|Rendering courtesy of Dignity Health |
Dignity Health, San Francisco, has embarked on a $220 million, multiphase improvement project across its network of hospitals and focuses on the physical environment’s impact on patient healing and overall experience.
“From the moment patients arrive, to their departure, every aspect of their journey of care with us should be grounded in healing for both them and their families,” says Lloyd H. Dean, president and CEO.
Dignity Health is making the investment as part of its commitment to improve the experience of patients, staff and visitors who receive care or work at the 39 hospitals in its network.
Guided by feedback from patients and their families, the improvements will address patient needs such as a feeling of being welcomed and comfortable in a facility that is easy to navigate and fosters a spiritual, healing environment.
Improvements are targeted for patient rooms, emergency departments, nurses’ stations, family and surgery waiting areas, main lobbies, parking areas, gardens and common areas. All improvements are scheduled for completion by December 2016.
The health care system plans to increase exterior lighting levels with light-emitting diodes where possible; create landscapes that increase connection to nature, including views from patient areas, healing gardens and places of respite; and install signage that emphasizes the system’s focus on “human kindness.”
Hospitals will offer free shuttles from parking garages to the hospital entrance and, for security purposes, install emergency phones by stairs and elevators, and in opposite ends of parking lots.
Directional signage to all exits and patient and visitor entrances will be improved. Improved wayfinding signage and a wayfinding app for smartphone users will give patients and visitors directions while on any campus within Dignity’s network.
Installing new flooring, surfaces and ceiling tiles will enhance the healing environment in patient rooms. Renovated bathrooms will feature slip-resistant flooring, solid-surface counters and efficient lighting.
Family and visitor roles in healing will be recognized with the installation of amenities such as an overnight sleeper, custom seating and interactive flat-screen monitors for education and entertainment.
Physician and staff lounges will undergo improvements to flooring, lighting, furniture, restrooms, showers and locker facilities. Entryways will feature messages meant to honor clinical staff for their work.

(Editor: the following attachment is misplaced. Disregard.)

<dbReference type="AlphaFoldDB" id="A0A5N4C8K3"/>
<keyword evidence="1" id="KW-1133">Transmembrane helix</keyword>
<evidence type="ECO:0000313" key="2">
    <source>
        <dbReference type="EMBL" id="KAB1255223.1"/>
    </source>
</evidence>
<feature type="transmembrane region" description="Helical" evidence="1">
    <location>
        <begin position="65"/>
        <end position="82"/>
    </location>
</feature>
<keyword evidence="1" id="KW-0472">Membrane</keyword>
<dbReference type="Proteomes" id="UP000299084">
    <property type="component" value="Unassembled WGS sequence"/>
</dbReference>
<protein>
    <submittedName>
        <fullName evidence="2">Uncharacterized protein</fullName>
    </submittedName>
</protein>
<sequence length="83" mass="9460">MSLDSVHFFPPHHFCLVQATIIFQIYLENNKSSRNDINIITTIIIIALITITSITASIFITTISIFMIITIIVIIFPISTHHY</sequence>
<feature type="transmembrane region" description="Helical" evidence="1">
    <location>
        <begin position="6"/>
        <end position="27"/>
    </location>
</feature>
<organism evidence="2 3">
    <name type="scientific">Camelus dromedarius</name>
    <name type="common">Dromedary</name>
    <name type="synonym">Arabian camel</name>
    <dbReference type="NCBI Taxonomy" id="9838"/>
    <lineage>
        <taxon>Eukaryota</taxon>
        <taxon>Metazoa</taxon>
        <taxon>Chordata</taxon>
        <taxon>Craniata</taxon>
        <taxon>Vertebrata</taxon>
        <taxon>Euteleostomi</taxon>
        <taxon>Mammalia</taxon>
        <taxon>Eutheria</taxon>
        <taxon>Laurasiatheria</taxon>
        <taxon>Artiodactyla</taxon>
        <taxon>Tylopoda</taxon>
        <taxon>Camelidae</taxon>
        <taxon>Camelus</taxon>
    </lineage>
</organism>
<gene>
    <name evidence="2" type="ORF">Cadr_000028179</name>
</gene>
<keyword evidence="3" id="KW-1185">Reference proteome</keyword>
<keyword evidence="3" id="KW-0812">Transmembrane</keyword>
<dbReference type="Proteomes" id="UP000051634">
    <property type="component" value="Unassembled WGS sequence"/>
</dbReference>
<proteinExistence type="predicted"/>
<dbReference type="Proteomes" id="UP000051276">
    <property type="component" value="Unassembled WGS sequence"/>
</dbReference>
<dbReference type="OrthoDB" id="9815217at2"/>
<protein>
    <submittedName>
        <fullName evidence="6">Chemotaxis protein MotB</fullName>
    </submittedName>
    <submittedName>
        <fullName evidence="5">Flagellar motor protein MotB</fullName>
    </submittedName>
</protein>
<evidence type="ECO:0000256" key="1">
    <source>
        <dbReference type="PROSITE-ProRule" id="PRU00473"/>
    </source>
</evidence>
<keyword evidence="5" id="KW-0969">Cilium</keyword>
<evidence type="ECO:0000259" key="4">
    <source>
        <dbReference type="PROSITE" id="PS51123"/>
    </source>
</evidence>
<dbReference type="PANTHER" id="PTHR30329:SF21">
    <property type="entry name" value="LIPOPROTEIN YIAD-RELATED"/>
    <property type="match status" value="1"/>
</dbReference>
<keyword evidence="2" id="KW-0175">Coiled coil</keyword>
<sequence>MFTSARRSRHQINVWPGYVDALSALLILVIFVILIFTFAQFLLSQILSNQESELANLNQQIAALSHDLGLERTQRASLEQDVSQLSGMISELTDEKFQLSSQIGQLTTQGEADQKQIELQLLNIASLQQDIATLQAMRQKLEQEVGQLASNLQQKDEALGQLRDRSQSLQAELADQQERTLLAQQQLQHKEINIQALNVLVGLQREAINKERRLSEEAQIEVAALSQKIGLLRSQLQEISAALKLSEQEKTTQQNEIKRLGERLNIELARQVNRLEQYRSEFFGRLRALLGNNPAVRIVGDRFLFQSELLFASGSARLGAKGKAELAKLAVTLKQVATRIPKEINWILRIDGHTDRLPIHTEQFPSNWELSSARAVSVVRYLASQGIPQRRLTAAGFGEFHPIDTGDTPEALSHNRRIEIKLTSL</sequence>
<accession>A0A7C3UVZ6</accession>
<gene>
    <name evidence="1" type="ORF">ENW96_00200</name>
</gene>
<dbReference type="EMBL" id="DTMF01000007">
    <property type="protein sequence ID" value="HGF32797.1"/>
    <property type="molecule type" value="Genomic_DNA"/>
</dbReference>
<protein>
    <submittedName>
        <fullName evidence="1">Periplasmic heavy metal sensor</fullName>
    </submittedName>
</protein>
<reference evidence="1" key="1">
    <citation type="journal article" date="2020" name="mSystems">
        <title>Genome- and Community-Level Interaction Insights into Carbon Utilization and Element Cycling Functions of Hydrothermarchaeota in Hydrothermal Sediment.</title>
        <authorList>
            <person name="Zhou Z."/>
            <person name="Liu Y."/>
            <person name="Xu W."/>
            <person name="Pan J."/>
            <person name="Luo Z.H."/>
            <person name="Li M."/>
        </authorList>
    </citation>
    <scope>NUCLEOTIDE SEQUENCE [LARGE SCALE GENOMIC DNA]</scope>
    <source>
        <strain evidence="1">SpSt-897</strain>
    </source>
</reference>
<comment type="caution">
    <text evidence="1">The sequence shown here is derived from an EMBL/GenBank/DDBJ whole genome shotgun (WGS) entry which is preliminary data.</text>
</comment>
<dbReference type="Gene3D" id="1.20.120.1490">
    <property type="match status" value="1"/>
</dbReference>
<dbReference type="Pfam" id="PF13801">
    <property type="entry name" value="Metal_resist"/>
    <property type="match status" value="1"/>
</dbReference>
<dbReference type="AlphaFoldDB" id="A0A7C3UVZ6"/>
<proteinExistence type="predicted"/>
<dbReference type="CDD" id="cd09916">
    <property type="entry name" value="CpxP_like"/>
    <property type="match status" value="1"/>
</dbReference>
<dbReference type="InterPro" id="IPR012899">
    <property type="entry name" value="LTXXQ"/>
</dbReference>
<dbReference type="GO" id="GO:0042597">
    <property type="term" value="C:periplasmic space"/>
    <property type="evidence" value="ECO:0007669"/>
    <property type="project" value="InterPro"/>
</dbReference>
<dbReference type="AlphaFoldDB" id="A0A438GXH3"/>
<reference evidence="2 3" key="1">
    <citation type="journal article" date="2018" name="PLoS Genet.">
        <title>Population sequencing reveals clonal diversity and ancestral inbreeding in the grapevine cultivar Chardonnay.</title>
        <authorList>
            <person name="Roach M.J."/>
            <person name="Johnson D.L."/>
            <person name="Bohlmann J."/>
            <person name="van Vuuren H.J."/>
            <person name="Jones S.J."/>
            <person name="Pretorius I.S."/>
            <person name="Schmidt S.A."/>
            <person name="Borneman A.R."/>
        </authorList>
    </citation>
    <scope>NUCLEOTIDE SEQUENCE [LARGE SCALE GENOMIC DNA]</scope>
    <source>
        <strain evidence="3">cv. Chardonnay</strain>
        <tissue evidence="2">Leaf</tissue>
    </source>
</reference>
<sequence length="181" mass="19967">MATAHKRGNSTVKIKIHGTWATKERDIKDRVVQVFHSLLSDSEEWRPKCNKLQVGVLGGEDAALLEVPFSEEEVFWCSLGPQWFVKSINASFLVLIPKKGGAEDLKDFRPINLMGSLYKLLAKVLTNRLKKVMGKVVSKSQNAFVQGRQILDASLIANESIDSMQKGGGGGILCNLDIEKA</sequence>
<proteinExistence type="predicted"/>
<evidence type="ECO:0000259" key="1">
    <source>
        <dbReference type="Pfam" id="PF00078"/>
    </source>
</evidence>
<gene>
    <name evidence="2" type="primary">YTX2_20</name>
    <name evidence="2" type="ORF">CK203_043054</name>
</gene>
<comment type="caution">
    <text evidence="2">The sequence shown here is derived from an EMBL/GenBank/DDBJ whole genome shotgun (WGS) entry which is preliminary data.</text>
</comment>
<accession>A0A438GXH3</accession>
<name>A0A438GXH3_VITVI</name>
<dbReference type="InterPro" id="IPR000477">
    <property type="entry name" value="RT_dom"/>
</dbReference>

Main lobbies and elevator areas also will undergo improvements with installation of flooring that improves wayfinding, replacement of ceiling tiles, and a transition to energy-efficient and calming lighting.
A greeting desk visible immediately upon entering the lobby from the exterior will be installed in the hospitals. Waiting areas will offer a choice of seating types and flexible configurations to support families, visitors and children as they wait. Free Wi-Fi and portable device charging stations will be available.
Cafeterias will be improved to create a pleasant uplifting space for staff and visitors to dine and recharge. Where possible, cafeterias will offer locally sourced or grown products. Seating will provide a comfortable, communal atmosphere and, where possible, outdoor dining will be created.
|Rendering courtesy of Dignity Health |
Even stairwells and corridors are targeted for improvements. Newly painted walls will enhance the Dignity Health brand, and upgraded lighting for easier navigation and enhanced safety are planned. Artwork and spiritual messages throughout will serve to encourage and inspire staff and visitors.
“Our improvements are grounded in research, science and our brand ethos of ‘hello, human kindness,’ ” says Jeff Land, vice president, corporate real estate, Dignity Health.
“We understand the link between the hospital environment and the recovery process, which is why these improvements are so important to delivering the best care possible to our patients, today and in the future,” he says.
Each facility has a specific exterior and interior schedule of improvements that has been developed to minimize disruption of patient care.
Dignity is a 20-state health care network that includes more than 400 facilities, including hospitals, urgent and occupational care and more.
In other health care facility project news:
• A traditional “topping-off” ceremony with construction beams was held at the Fred & Pamela Buffett Cancer Center at the University of Nebraska Medical Center, Omaha, to mark the completion of the structural framework for the new 615,000-sq. ft., $323 million facility.
The building consists of the 10-story, 252,000-sq. ft. Suzanne and Walter Scott Cancer Research Tower and the eight-story, 325,000-sq. ft. CL Werner Hospital, which will have 108 beds for inpatients. The facility is scheduled for completion in spring 2017.
• Cottage Health recently opened the new 152,000-sq. ft., 52-bed Goleta (Calif.) Valley Cottage Hospital. All inpatient facilities have been replaced and the new hospital’s healing environment features all private inpatient rooms.
Expanded services include an emergency department double in size and with 20 treatment rooms compared to eight previously, a center for wound management with four hyperbaric chambers up from two and a total of six surgical suites compared with four previously.
The hospital also includes the Cottage Center for Orthopedics and an oral and maxillofacial surgery program. A new medical office building will open in early 2016.
• The University of Vermont Medical Center's Certificate of Need application was recently approved for a new $187.3 million, 128-bed inpatient building. Designed by MorrisSwitzer Environments for Health, Williston, Vt., groundbreaking is anticipated for 2016.